If you like: Lifehouse
I couldn’t wait to rip the plastic wrapping off and throw the CD into my player and absorb the musical gold that I knew would be soon be flooding my ears. I had literally been waiting for this album for over two-years now which had progressively sky-rocketed my anticipation as the months and years passed. As you can probably tell, I am an avid Lifehouse fan and have been since the first playing of ‘Hanging by a Moment’ from their freshman release: ‘No Name Face’ in October of 2000. Few bands in my opinion have been able to successfully meld a mid-to-late nineties grunge rock style with a radio friendly sound that includes harder, edgier pieces, emotional ballads, and something you might hear from a worship band.
With their two previous albums to back up my anticipation of their junior (third) release, plus a recently downloaded single off of iTunes (which by the way has already gone gold) I slid the new disk in and began what was to be a musical journey of varying opinions.
Jason’s Wades very recognizable voice opens the album with the track ‘Come Back Down’ which, easily lures the listener into a fresh version of the music that they have come to expect from this great songwriter. Nothing new here, just great Lifehouse music. Great guitar hooks, and amazingly deep layers of music for a three-man band. We are then led into the ever-growingly popular single: ‘You and Me.’ This pop ballad begins with just Jason and his acoustic singing what should become (at least for me) one of this decades great love songs. By the end of ‘You and Me’ I couldn’t wait to here the third track ‘Blind,’ which prevailed to be one of their harder pieces. Jason’s vocals come as close as they will to yelling the lyrics, and the driving guitar hooks, moving from the slower chorus to the fast paced excitable chorus. As I moved to the fourth track, here is where things began to get shaky for me. Jason apparently begins to experiment stylistically, still remaining in whatever genre/category you might put it in, but moving in a direction you might not expect. Lighter tracks are added in this album, where previous albums may have been edgier. As mentioned before, deep layers of B3 organs, strings, Wurlitzer, vibes, and vocal falsetto, took me off guard, and, this new style almost made me write the new album off as average attempt to meet the expected time table of their fans. However, as I listened more as well as deeper into the album, I began to fully appreciate the album for what it was; another great piece of art from some great musicians.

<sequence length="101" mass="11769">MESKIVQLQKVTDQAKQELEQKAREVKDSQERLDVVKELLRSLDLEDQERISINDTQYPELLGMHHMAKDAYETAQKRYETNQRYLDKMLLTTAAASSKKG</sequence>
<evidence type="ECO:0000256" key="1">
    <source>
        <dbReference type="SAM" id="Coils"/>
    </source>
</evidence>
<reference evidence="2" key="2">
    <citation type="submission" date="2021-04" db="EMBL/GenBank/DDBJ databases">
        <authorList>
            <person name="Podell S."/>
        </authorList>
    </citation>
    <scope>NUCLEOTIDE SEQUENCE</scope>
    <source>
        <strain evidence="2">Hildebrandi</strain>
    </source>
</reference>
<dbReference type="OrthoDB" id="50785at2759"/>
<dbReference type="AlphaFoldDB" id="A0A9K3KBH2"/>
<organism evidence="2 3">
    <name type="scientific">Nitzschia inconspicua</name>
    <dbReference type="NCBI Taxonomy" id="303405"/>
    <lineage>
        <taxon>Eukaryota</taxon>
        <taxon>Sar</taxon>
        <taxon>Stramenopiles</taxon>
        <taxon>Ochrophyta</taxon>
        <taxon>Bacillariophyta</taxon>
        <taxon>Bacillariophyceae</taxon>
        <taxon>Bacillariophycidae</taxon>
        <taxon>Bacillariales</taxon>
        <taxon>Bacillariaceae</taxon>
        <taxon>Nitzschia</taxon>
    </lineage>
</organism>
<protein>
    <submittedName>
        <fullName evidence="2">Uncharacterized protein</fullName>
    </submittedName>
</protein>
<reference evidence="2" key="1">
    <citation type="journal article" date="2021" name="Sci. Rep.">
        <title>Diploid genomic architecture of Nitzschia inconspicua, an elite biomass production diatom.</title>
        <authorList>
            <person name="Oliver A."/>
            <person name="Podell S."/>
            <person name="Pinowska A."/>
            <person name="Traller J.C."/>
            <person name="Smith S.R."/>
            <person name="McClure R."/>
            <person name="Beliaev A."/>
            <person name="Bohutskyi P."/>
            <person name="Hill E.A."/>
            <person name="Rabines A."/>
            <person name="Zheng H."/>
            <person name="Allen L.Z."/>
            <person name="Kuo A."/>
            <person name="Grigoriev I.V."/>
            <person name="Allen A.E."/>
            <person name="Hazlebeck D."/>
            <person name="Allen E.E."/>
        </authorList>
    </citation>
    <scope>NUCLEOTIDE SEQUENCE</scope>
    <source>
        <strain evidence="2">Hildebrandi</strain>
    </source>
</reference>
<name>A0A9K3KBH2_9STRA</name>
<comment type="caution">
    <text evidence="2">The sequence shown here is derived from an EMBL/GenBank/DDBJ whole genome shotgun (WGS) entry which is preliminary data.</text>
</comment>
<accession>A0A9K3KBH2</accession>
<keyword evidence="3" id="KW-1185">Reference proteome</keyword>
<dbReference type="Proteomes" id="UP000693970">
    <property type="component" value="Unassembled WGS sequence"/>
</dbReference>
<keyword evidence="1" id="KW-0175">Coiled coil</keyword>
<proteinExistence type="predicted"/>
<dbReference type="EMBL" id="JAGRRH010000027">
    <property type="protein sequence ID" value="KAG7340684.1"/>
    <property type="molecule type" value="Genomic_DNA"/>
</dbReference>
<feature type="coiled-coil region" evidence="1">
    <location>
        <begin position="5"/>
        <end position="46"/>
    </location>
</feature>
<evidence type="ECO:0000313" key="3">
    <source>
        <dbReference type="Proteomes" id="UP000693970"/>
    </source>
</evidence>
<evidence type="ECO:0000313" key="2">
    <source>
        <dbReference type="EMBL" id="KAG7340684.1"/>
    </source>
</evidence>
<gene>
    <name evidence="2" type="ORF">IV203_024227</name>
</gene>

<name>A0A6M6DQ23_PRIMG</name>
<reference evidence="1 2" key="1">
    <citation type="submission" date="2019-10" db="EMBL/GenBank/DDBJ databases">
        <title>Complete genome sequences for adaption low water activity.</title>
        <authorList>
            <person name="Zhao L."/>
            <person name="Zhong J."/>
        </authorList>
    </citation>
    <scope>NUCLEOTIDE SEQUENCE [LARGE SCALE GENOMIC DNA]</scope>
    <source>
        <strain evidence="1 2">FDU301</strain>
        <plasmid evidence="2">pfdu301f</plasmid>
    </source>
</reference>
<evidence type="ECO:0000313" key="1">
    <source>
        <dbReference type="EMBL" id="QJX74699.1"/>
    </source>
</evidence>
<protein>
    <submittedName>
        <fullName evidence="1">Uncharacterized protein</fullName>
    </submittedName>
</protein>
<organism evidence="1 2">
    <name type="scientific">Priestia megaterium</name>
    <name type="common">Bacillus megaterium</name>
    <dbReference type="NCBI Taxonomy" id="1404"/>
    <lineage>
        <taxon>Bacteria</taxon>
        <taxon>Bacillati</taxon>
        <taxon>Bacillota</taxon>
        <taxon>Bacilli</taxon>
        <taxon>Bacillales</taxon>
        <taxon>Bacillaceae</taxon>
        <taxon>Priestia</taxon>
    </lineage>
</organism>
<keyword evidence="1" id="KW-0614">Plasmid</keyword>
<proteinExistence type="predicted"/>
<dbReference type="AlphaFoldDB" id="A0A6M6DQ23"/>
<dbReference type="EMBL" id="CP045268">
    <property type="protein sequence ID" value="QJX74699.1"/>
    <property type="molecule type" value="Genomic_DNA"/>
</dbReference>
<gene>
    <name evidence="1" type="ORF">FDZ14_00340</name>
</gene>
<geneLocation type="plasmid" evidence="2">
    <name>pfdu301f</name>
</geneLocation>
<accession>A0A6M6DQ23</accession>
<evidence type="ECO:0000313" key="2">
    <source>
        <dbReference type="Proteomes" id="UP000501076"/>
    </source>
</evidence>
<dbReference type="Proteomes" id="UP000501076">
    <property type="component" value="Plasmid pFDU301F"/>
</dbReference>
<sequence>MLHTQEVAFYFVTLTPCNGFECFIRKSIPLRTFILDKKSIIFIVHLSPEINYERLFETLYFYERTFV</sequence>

As far as thematically, the album touches on basically all the issues you might expect from Jason. Songs about confrontation, scars from the past, but also a steady theme of hope, that is truly encouraging if you take a moment to read and think over the lyrics. Jason Wade personally confesses that he is not one to be open about his emotions to most/all people, but what he is truly feeling comes out in his writing.
Lifehouse is definitely a gifted group of artists. I had such high expectations for what Lifehouse was going to bring in their new album, already putting them in a box of my choosing. But, what is so great about these guys is they remained outside of that box of expectation, while still remaining true to who they are producing some great music worth listening to over and over again.
Originally Published May 2005